TACOMA — The former head of the state’s Special Commitment Center for sex offenders violated the “revolving door law” by working under a contract he helped negotiate, state auditors say.
Psychologist Henry Richards led the center on McNeil Island between 2004 and 2009 and was involved in renewing contracts with the University of Washington for consultation, research and training. After leaving the center, Richards went to work as a UW subcontractor and was paid more than $21,000 in 2009 and 2010.
State law forbids former state employees from working under a contract they negotiated within a year of leaving the state payroll.
Richards denies any violation.
“I don’t believe I’ve done anything wrong, deceitful, deceptive or improper. That’s my heartfelt belief,” Richards told The News Tribune on Monday.
Auditors reporting to former State Auditor Brian Sonntag and his successor, Troy Kelley, investigated contracts in 2010 and earlier and wrote, “We found reasonable cause to believe an improper governmental action occurred.”
The report is proof that “no good deed goes unpunished,” Richards said, because he worked on a project at the state’s request at less than what he could have been paid for doing other work.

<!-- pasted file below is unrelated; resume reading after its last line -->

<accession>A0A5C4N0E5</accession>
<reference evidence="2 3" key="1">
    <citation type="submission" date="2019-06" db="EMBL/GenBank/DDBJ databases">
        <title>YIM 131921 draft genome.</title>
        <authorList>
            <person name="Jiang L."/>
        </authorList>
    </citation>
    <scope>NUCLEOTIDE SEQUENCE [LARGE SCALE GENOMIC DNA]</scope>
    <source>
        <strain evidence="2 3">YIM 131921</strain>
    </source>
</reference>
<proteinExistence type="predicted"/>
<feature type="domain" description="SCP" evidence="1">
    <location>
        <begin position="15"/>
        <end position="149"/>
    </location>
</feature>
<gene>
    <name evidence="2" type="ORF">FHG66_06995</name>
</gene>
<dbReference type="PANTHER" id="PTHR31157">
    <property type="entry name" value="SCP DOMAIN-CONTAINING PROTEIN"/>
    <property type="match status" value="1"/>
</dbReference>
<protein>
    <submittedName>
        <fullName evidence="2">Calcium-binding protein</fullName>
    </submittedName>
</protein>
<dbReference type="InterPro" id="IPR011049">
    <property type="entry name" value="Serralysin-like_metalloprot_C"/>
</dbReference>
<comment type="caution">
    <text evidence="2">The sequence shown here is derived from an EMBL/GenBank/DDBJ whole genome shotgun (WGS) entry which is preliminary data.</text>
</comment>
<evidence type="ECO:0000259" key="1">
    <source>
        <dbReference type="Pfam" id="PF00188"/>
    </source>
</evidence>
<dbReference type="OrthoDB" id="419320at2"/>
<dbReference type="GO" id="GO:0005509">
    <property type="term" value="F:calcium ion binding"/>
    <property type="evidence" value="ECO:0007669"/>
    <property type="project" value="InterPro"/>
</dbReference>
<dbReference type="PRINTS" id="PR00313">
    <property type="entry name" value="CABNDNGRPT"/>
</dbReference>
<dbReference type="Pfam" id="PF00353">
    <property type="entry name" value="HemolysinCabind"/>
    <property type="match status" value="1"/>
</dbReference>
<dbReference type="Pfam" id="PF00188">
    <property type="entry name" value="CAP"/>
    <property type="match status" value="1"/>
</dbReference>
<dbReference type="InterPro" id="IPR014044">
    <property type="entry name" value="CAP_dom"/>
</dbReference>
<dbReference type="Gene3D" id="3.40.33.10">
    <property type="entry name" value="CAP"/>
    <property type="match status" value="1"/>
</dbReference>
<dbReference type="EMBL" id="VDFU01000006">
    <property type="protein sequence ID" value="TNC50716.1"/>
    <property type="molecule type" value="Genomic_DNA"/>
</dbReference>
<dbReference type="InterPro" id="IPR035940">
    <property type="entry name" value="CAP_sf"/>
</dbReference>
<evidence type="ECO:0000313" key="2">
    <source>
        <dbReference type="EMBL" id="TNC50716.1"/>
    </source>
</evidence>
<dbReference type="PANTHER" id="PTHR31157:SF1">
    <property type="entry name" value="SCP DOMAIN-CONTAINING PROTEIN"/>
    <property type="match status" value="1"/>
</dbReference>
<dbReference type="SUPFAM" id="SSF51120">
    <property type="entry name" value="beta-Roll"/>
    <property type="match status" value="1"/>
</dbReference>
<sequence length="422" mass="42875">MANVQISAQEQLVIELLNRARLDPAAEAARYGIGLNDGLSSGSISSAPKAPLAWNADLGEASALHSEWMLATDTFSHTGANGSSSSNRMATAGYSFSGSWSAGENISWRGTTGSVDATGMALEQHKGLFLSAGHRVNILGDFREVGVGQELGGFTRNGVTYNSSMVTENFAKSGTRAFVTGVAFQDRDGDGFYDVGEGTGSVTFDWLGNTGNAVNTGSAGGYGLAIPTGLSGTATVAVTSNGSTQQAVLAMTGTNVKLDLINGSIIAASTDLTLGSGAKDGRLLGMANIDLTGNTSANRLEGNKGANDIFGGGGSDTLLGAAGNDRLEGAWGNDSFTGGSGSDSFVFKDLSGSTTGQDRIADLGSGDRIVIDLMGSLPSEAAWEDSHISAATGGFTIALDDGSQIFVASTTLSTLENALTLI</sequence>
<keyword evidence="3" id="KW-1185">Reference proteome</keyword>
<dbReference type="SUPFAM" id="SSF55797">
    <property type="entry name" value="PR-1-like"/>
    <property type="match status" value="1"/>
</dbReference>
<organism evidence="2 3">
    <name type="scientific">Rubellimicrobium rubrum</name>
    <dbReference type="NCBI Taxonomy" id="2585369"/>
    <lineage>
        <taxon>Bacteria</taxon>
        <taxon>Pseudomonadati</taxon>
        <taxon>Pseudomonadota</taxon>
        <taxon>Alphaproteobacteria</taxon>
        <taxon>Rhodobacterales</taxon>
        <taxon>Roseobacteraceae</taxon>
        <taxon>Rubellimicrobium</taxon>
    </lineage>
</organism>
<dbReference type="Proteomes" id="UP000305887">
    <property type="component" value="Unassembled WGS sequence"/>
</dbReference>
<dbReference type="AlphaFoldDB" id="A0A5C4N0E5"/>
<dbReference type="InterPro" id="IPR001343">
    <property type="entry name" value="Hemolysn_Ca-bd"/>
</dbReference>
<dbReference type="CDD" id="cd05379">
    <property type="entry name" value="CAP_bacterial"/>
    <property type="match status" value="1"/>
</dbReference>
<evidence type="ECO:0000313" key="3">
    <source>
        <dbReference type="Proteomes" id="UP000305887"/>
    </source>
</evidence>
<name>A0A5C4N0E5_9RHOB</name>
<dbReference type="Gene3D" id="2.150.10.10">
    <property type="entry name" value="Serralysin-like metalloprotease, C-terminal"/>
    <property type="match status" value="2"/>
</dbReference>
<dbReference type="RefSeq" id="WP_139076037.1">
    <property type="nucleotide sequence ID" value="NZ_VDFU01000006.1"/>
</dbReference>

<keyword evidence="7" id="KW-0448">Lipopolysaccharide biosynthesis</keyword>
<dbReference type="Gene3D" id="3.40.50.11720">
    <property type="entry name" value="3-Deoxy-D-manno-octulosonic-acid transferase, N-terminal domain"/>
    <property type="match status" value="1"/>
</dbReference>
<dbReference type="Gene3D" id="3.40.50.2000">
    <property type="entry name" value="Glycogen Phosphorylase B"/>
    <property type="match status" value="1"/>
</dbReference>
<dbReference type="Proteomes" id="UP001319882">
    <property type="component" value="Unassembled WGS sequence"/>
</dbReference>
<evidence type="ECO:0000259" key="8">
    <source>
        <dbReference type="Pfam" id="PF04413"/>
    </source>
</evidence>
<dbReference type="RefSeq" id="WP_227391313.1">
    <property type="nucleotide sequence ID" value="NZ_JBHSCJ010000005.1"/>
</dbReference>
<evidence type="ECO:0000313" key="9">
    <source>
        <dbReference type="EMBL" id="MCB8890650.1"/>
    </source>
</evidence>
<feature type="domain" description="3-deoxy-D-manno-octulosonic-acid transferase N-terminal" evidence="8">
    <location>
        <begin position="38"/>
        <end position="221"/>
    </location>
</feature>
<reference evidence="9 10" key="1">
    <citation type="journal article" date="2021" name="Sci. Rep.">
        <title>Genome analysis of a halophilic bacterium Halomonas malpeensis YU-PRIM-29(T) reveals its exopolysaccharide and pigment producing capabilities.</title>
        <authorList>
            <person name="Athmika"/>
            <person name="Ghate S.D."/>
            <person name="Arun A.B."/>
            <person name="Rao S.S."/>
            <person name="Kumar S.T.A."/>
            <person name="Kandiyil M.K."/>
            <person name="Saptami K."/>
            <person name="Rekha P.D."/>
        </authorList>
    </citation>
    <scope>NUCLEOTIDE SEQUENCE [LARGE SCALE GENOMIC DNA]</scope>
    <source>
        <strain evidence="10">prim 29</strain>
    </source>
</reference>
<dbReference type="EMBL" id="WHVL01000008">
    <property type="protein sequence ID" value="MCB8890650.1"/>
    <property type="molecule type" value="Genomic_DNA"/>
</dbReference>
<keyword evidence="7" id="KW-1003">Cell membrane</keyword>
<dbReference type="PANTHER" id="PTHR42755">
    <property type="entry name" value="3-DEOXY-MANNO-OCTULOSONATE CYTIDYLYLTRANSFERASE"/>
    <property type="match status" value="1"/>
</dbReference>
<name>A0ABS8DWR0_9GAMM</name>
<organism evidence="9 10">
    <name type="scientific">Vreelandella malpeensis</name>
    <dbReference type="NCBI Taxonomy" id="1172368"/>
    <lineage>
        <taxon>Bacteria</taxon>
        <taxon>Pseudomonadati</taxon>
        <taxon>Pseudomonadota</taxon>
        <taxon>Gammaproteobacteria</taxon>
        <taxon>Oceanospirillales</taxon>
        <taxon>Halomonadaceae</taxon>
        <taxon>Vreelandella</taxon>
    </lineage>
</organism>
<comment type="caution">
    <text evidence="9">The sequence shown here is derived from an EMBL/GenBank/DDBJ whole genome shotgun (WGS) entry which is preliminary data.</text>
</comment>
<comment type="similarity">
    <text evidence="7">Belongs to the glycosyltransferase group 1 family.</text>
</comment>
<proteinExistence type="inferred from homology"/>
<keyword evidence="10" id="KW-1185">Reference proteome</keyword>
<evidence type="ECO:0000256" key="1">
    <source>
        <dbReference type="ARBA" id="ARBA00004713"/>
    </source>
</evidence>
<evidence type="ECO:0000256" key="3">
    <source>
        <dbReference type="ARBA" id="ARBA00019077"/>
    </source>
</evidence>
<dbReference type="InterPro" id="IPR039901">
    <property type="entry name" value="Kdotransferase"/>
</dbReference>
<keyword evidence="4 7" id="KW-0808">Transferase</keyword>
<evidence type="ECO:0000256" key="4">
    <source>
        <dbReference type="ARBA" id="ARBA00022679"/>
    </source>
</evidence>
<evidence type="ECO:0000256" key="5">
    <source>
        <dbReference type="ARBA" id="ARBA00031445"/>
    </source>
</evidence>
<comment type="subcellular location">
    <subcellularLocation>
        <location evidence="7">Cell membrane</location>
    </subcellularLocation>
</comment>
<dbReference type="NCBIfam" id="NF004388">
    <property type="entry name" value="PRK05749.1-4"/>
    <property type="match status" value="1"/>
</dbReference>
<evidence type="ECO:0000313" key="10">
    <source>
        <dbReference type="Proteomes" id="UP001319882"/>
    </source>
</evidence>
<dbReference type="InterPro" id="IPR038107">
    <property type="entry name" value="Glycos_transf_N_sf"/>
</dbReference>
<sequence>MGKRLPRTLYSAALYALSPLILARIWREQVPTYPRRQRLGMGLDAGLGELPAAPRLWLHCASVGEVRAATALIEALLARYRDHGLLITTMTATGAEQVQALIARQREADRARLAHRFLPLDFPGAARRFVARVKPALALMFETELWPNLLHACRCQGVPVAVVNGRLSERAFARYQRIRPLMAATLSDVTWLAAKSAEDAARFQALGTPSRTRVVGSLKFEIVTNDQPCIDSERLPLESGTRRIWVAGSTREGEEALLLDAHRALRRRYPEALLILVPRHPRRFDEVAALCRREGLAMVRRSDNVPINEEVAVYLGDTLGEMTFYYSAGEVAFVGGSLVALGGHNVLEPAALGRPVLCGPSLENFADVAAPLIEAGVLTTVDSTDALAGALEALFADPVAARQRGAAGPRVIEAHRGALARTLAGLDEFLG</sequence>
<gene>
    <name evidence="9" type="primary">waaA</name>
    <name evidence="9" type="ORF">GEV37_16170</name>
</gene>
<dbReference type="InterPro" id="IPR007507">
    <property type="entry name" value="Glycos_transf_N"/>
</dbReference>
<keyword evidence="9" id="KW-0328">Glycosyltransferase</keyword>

Richards’ work in 2009-2010 looked into whether the state’s system for predicting whether sex offenders will commit more crimes would work on a group of offenders who hadn’t been sent to the commitment center.
Before doing the work, Richards checked with the state ethics board but didn’t disclose the full extent of his role negotiating the contract, auditors said.
Auditors forwarded their conclusions to the Executive Ethics Board.
The Department of Social and Health Services said it would review the audit to minimize similar occurrences in the future. The DSHS runs the commitment center, which confines hundreds of sexually violent offenders who have finished prison sentences but are deemed too dangerous to go free.